Critical Reception

first review of Tendrilopoliw, from goodreads:

Michael  [Tendrilopolis] was amazing, The spiritual (and sexual) successor to Spanking The Maid, albeit it a much more funny and scintillating gem than Coover’s fantastically lascivious little yarn. Tendrilopolis is a hilarious orgy of wordplay and riposte. 

Review by Zachary Tanner

Mar 18, 2021This is my favorite book from a magnanimous author who gifted me with a fine copy of the Slovene first edition (mine inscribed: SNAKE LORE GALORE) a few days after my rock bottom black out on family vacation. A book for anyone who has ever been drunk, divorced, beshitten, or quite likely a simultaneous combination of all three and now wants to revisit that trauma by the torchlight of a gifted novelist writing autobiographically in the dense fictional jungle of their mind. The bite of the poison is not something in venom, but in Nature…and alcohol. For Arjun’s sake, don’t waste your time with Eddie Vegas if you haven’t read the Good Snake! Then read Eddie Vegas.

João Reis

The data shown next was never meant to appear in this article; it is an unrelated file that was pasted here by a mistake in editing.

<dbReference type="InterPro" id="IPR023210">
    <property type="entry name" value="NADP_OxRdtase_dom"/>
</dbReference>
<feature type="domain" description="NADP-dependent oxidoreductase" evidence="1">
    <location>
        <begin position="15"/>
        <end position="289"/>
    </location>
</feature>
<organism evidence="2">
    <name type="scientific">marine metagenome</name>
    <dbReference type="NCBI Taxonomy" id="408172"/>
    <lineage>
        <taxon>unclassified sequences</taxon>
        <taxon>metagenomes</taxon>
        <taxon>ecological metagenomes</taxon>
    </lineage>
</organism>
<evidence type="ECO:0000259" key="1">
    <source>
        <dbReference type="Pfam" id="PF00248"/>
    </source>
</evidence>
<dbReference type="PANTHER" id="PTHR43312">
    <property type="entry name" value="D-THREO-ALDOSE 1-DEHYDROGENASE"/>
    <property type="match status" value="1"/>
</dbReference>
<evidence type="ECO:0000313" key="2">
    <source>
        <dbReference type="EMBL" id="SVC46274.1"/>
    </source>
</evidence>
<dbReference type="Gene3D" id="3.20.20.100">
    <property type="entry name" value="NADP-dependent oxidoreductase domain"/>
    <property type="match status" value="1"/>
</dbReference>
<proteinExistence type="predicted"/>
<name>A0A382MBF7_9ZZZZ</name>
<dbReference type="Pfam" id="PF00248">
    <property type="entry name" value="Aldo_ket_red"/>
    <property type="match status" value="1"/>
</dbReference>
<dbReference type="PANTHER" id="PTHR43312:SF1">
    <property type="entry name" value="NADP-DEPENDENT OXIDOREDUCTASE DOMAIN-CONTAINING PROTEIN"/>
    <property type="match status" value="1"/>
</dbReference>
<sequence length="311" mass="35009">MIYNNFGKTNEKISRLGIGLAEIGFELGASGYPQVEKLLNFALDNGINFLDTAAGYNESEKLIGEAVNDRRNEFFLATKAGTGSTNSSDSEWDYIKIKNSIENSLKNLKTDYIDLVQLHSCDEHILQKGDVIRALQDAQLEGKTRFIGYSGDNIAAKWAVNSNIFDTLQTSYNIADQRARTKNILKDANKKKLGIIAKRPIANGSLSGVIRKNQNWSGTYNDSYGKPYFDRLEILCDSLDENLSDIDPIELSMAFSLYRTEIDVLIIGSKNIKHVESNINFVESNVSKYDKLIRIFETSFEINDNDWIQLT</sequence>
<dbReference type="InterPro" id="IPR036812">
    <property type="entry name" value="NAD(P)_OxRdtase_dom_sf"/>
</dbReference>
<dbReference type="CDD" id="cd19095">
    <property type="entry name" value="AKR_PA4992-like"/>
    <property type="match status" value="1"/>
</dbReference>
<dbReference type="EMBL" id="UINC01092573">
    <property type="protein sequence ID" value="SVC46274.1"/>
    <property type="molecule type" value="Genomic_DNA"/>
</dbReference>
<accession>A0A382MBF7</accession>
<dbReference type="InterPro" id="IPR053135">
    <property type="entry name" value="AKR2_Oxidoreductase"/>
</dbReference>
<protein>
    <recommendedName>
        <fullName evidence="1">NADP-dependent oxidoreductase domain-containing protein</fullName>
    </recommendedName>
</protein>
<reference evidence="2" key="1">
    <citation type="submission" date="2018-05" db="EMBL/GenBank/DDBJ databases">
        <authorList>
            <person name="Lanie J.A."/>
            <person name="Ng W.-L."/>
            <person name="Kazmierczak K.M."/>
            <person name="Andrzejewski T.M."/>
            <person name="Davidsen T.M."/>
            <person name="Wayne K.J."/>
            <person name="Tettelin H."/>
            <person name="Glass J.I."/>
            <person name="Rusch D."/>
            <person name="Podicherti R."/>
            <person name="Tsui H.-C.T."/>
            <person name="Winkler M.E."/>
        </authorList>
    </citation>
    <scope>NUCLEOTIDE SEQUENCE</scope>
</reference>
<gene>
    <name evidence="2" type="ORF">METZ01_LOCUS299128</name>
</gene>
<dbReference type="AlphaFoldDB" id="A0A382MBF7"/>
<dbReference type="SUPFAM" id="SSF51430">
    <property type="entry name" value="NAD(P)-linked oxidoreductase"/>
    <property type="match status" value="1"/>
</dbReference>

Feb 27, 2021João Reis rated it it was amazingSo, I want to tell you about Rick Harsch’s The Assassination of Olof Palme. Rick Harsch is indeed one of the greatest literary discoveries of recent years, and… OOPS, HARSCH DID IT AGAIN, HE PLAYED WITH YOUR MIND, DIDN’T GET LOST IN THE GAME… Shut up! What the hell is this crap? I want to write a serious review. But this is serious. You must pay attention to the connections, man, Rick Harsch would certainly appreciate your effort. What are you talking about? This song has a secret connection to Sweden and the mysteries surrounding Palme’s death. How so? You see, the guy who wrote most of Spears’s stuff is a Swede, he’s the one who writes most of these pop hits. Oh yes? I see, so what’s the point? It’s quite relevant! And there’s more. Come on, you read the book, who’s the CIA agent most often referred to in the text? Agent Spear. Exactly. And there are two Spear agents: Spear Senior and Spear Junior. That makes two SPEARS! Holy shit, now that’s something, there’s some kind of messy intrigue going on. You can bet! And… KAN DU SVENSKA, DIN JÄVLA IDIOT? Hey, now what’s this, can I just finish this review? Sure, go ahead, I just.. You’re always interrupting but you’re not even half amusing as Harsch, now there’s a writer who can mingle all kinds of text and somehow pull it off, you see, this novel was written by Harsch et al, and if you know your Latin you should know this et al refers to up to 50 other authors, who contributed with longer and shorter pieces that Harsch absorbed like a cannibal and made his own. You can feel his style all over the book, so far I had only read his Skulls of Istria, excellent stuff, too, by the way, the guy from Skulls of Istria shows up again, he and a lot of characters in a lot of places, and you can find Nancy Reagan and a moronic Ron Reagan and CIA agents, CIA is everywhere, Harsch is a critic of all things American when it concerns to foreign policies and military interventions, CIA and its preference for right-wing dictatorships above all, and so he mixes all these stories with a great sense of humour and lots of freedom and creative pleasure, one must envy Harsch his obvious freedom from commercial constrictions, he doesn’t give a shit, and he’s truly a master of English prose, you can only fully grasp his ingenuity if DU BEHÄRSKAR ENGELSKA… oh, sug av mig, be quiet, but yes, learn your English before you try to appreciate Mr. Harsch’s feats and his work as the mastermind behind this funny, witty, often hilarious, always entertaining, meta-fictional work of art, the proof novels can take any form whatsoever, as long as you do it right. And this is nicely done. Give Rick Harsch some recognition as a writer and publisher, go and visit Corona/Samizdat website. And kudos to all the writers who contributed to this novel.